Arshia Chakravartti is a senior and a third-year journalism student. She is an avid reader and writer who is excited to continue her role as a Copy Editor in The Burlingame B staff. Outside of school, she participates in multiple sports, such as skiing, tennis, and track. She also loves traveling, eating good food, watching tv and spending time with friends and family.
Sophia Puzon, Senior Reporter
Sophia Puzon is a junior at Burlingame High School and a second-year journalism student. She's thrilled to return this year as a seasoned senior reporter. In her free time, she enjoys reading, writing, playing video games, and most of all sleeping.
Abby Knight, Copy Editor
Abby Knight is a junior and a second-year journalism student. She is excited to take on the role of one of the copy editors for the paper this year. Outside of school, she loves reading classics, creative writing, playing guitar, tutoring kids and spending time with her dog.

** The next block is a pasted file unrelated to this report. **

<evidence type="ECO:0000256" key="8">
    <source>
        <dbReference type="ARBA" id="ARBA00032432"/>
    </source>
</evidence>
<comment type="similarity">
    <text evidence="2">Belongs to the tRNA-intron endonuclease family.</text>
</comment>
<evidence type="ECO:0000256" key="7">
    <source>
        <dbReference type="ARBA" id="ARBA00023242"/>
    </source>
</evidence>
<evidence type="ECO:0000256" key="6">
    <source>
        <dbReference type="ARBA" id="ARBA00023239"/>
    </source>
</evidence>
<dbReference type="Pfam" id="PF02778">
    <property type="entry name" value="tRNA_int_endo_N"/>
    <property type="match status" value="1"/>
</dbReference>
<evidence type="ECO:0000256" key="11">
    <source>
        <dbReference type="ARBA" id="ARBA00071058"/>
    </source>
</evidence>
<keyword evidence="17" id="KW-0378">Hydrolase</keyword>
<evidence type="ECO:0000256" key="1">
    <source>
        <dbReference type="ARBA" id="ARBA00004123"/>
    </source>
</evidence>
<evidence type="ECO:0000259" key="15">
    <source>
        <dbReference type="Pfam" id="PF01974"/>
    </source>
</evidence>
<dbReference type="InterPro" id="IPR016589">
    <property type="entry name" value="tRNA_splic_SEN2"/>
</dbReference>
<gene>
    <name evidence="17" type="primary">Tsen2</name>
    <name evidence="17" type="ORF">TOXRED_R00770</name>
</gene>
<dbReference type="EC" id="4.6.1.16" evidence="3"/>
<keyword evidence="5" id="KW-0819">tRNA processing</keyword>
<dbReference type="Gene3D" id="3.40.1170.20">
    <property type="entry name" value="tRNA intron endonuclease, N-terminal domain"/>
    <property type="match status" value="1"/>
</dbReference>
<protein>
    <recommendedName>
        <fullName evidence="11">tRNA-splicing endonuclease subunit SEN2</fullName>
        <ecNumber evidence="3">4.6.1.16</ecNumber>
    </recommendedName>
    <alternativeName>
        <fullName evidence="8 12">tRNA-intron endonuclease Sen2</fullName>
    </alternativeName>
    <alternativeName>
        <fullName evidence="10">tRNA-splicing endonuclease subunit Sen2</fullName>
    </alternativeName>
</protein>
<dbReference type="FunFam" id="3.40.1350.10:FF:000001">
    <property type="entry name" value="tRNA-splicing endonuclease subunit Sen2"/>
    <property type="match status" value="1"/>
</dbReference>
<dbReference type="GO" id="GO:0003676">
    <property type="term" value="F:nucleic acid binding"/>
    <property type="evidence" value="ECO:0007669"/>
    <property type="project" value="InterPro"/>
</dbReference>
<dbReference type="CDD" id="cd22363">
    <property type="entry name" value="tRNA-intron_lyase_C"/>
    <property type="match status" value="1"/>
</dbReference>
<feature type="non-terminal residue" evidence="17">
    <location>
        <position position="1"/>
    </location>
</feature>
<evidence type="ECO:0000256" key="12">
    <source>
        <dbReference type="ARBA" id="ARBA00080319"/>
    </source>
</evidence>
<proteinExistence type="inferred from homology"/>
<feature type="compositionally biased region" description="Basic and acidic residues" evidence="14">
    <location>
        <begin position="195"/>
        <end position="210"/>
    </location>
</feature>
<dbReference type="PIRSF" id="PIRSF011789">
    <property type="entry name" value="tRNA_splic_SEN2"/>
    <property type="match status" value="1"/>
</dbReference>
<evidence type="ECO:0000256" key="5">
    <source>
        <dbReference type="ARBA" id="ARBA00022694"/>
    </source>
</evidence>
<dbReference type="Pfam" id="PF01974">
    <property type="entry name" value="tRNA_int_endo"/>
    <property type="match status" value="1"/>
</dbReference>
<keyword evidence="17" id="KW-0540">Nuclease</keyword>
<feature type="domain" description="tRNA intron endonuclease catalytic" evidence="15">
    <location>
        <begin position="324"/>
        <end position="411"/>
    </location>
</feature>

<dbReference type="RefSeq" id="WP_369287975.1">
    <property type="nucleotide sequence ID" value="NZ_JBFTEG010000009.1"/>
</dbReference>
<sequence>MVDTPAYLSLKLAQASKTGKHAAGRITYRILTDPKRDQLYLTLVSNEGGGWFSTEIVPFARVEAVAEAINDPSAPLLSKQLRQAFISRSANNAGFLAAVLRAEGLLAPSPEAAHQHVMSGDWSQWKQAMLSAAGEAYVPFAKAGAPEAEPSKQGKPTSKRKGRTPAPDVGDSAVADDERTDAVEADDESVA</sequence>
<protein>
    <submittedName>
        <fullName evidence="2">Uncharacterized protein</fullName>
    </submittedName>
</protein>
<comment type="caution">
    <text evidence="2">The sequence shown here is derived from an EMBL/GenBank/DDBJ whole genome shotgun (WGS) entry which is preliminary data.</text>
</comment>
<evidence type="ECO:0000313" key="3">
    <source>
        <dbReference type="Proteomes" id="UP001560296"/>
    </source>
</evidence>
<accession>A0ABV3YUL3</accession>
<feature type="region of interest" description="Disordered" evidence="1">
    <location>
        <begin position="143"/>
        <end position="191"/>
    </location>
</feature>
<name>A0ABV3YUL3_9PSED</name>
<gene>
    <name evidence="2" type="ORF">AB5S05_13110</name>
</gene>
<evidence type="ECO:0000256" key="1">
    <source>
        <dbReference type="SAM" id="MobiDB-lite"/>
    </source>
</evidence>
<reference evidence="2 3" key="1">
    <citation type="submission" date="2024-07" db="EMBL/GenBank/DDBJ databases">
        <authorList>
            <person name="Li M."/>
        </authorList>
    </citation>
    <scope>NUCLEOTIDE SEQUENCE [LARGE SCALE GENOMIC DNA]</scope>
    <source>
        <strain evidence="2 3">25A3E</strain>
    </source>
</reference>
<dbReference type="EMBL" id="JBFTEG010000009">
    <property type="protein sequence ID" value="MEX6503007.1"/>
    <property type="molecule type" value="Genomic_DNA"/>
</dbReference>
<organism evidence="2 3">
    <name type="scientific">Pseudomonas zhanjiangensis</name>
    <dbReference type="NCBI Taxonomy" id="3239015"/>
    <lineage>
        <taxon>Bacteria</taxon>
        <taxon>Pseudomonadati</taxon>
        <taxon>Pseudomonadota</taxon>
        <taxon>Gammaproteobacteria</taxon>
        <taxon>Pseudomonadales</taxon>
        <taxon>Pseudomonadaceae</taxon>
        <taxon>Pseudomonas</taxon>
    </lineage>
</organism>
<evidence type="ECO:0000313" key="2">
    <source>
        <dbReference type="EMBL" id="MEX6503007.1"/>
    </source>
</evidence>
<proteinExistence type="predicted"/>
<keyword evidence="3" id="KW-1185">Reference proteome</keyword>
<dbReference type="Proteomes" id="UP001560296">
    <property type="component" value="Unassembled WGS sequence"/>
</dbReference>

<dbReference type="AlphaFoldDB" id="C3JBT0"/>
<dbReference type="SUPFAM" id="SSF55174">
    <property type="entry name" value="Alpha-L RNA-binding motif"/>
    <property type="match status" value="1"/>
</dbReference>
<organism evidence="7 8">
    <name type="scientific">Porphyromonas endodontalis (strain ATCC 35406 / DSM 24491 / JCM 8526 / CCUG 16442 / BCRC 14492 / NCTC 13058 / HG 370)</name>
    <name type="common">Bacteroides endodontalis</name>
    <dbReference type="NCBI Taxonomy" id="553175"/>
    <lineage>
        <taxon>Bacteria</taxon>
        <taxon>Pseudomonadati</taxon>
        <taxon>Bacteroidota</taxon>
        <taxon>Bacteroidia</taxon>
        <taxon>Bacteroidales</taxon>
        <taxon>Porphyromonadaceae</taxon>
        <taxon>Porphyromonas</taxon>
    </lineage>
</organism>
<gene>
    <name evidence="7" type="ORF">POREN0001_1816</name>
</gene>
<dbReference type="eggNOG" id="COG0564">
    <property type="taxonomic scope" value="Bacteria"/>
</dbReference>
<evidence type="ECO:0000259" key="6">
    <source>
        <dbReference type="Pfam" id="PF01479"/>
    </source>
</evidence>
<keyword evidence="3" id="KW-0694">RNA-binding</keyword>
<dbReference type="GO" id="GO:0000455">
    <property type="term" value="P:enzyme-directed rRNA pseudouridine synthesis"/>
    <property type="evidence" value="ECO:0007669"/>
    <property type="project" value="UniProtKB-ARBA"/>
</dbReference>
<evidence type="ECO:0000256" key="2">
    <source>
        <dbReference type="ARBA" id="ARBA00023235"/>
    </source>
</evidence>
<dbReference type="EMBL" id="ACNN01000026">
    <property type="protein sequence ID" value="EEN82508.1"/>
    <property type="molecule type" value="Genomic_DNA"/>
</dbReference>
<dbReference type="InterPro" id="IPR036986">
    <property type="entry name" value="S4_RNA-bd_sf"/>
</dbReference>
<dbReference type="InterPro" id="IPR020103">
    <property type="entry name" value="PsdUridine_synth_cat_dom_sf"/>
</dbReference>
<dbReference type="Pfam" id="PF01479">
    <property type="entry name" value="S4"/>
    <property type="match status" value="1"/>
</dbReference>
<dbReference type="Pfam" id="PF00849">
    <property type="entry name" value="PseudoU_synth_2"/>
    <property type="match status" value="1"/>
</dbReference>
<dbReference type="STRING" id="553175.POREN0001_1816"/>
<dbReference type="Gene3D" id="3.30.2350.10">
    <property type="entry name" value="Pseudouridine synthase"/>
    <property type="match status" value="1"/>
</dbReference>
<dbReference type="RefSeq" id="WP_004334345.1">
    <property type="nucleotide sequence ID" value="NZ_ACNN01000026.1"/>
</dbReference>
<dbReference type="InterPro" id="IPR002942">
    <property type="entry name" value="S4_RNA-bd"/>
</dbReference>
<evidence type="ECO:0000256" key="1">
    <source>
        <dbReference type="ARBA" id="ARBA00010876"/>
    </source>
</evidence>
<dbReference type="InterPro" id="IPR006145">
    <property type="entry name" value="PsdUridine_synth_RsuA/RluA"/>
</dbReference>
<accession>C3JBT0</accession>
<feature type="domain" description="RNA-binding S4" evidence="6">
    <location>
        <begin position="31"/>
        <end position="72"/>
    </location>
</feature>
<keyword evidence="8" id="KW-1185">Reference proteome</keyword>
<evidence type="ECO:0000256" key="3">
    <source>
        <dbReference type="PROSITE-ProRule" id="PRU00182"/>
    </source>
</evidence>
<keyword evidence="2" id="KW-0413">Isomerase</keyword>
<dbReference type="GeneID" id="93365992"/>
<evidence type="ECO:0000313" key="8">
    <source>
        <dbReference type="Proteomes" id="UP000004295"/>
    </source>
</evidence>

Natalie Gyde, Social Coordinator
Natalie Gyde is a junior at Burlingame High school and is a second year Journalism student as well as the Social Coordinator! This year, she is looking forward to taking on the sense of a leadership role and forming the best atmosphere within the class. Outside of school, she dedicates her time to sports, family and friends.
Henry Gardner, Staff Reporter
Henry Gardner is a sophomore at BHS and a first year journalism student. In his free time he likes to do photography, play lacrosse, and spend time with his friends. Henry is excited to take photos of school events and write about topics that interest him.
Jake Rothstein, Managing Editor
Jake Rothstein is a senior at Burlingame High School and is a third-year student in journalism. Jake is excited to be the new co-managing editor for the Burlingame B. He is an avid runner on the cross country and track teams and enjoys building and designing software applications. In his spare time, Jake enjoys being with friends and family and reading the news.